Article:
Unfortunately, the local event was cancelled at the last minute and tentatively rescheduled for the day that we're supposed to have a dress rehearsal (something else I'm confused about and needed direction on). At this point, I feel lost and beyond frustrated. My plan now is to put on the brakes. I should stress that the materials are fantastic and the kids are learning loads, they're just a bit intense (for us) for a quick summer study. We'll continue with our Sword Study, but we're going to devote only a couple of days a week to it instead of the whole week, and we'll get back to our regular method of study using the Bible Bee material as our foundation until we get through the book. In fact, I think this would be a great option for people who needed a good Bible curriculum to follow, even if they weren't interested in the actual Bible Bee. As for us, there's no way that we'll be ready for any kind of competition anytime soon, but that's okay. We've gained a great deal from the program, so I already feel like we're winners.

Wednesday, July 11, 2012

Little People for the Little Ladies

Playing with Little People is a favorite pastime for all the little ladies. We didn't have Little People when our big kids were small, but I snagged a set at a garage sale when I was pregnant with Brystol. Since adding two more children, I've added probably three more complete sets (more garage sale finds) and a few spare pieces and accessories. I modified our old TV cabinet, adding shelves for Little People houses, accessories, and storage bins. Every time it's opened, the ladies come running (or crawling) over to play. All three of them snag their favorite figures and play with (or fight over) them for a good long while.

Sunday, July 8, 2012

Struggling to Study -- A Bible Bee Update

So, we've progressed with our Bible Bee Study. I don't know if we were just gung-ho to begin with, or if the lessons were easier, but the further along we've gotten, the more challenging things have become. Even if I'm standing over the kids, we can no longer make the "twenty minutes a day." I'm confident the change has not been in us -- at least not in anything we've changed or the way we're approaching the study. I think it's just a deep, progressive study that requires much more discipline than we realized (or wanted, at least during the summer). It also doesn't seem to allow any wiggle room for the things kids to in the summer, like go to camp or on vacation. We still haven't caught up from their recent week away!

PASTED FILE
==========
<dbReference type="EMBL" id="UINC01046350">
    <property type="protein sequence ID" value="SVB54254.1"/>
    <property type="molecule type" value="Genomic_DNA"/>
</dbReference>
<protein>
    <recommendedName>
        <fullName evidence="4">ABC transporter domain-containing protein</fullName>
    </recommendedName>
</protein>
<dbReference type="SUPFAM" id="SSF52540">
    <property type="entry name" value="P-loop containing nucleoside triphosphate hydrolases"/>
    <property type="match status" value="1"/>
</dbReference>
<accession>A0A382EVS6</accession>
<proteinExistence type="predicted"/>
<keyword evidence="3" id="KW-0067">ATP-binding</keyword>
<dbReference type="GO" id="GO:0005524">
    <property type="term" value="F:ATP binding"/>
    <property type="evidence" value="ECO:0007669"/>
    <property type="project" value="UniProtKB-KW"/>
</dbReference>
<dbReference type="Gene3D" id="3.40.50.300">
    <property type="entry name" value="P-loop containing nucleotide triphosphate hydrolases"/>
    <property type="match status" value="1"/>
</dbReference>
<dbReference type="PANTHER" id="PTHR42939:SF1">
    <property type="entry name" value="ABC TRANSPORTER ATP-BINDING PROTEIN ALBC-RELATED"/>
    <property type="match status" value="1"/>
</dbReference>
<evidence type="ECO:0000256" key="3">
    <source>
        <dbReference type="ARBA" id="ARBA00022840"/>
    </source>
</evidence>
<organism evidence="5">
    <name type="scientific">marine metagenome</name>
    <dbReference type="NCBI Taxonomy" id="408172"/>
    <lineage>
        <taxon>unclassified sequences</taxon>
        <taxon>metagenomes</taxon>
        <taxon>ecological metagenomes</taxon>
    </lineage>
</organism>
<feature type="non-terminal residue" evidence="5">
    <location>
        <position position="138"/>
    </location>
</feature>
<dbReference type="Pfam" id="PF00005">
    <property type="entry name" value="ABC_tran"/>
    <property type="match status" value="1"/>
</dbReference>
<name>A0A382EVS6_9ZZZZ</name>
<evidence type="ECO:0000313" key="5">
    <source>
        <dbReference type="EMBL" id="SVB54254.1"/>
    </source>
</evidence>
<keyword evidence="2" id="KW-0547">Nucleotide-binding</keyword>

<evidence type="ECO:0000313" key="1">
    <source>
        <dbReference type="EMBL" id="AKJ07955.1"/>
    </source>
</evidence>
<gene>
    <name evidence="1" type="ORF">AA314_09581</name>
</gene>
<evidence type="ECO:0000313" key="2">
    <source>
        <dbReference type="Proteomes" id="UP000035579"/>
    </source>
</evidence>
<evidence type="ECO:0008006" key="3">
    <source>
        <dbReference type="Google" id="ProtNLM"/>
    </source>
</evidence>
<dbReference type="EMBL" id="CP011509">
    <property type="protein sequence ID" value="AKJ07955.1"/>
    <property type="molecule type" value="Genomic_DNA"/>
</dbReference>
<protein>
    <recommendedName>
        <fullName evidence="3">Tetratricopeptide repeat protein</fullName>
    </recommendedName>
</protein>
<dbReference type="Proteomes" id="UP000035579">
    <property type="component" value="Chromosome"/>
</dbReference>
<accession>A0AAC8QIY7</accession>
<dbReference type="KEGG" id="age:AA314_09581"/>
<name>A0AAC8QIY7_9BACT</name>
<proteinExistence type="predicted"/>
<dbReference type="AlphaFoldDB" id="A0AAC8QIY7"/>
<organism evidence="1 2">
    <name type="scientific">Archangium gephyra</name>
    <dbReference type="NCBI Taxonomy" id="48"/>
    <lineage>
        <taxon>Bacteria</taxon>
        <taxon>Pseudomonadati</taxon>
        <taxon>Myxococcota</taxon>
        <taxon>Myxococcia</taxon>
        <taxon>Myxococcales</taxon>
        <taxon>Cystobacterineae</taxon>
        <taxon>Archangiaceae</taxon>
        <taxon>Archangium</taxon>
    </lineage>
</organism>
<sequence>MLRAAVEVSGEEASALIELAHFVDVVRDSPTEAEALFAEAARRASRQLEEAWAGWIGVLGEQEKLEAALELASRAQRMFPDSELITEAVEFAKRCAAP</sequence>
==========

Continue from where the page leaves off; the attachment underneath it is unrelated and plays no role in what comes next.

The kids are troopers, not complainers, and so while the lessons are taking two or three times as long (even before drilling the memory verse cards), they're still enjoying it for the most part. Gracie says the lessons are long and there's a lot of writing to do, but they're still fun. I'm having less fun, though. I'm so busy helping -- and encouraging -- them do their work, then James and I spend time in the evening drilling stacks of memory verses. To me, this level of work is way more than I wanted for a summertime program. Maybe that seems awful to say about the study of God's word, but we generally approach studying the Bible in a bit of a different way.

We typically read aloud or do individual reading for personal study, but we go deeper by doing a bit of expository study, breaking God's word apart by understanding how it defines and describes itself. We don't struggle with reading God's word, or even understanding it. Where I struggle personally is teaching the kids how to hide the Word in their heart, or teaching memory tricks. I was hopeful this program would help me do that for them, but I don't think it's helped really. I think the program has just further exposed my teaching shortcomings, and has added pressure where we didn't want any. I haven't passed these frustrations along to the kids, though. We're still working with them, but we all feel grossly unprepared for a competition of any sort, and we don't know what to do to change or improve. I'm hopeful we can find some help at the upcoming local event, either from the event host or from other parents.

Wednesday, July 4, 2012

Happy Independence Day

We celebrated our Fourth on the third. The little ladies are scared of big noises, and my mom is growing increasingly weaker, so I wasn't planning to go anywhere. However, James got off work early and graciously offered to stay home so I could take the big kids out to watch fireworks. "You need a night out," he said. Sweet man. While Daddy endured a Yo Gabba Gabba marathon, the big kids and I went to a nearby town for dinner and dessert, then caught up with friends to watch the fireworks show.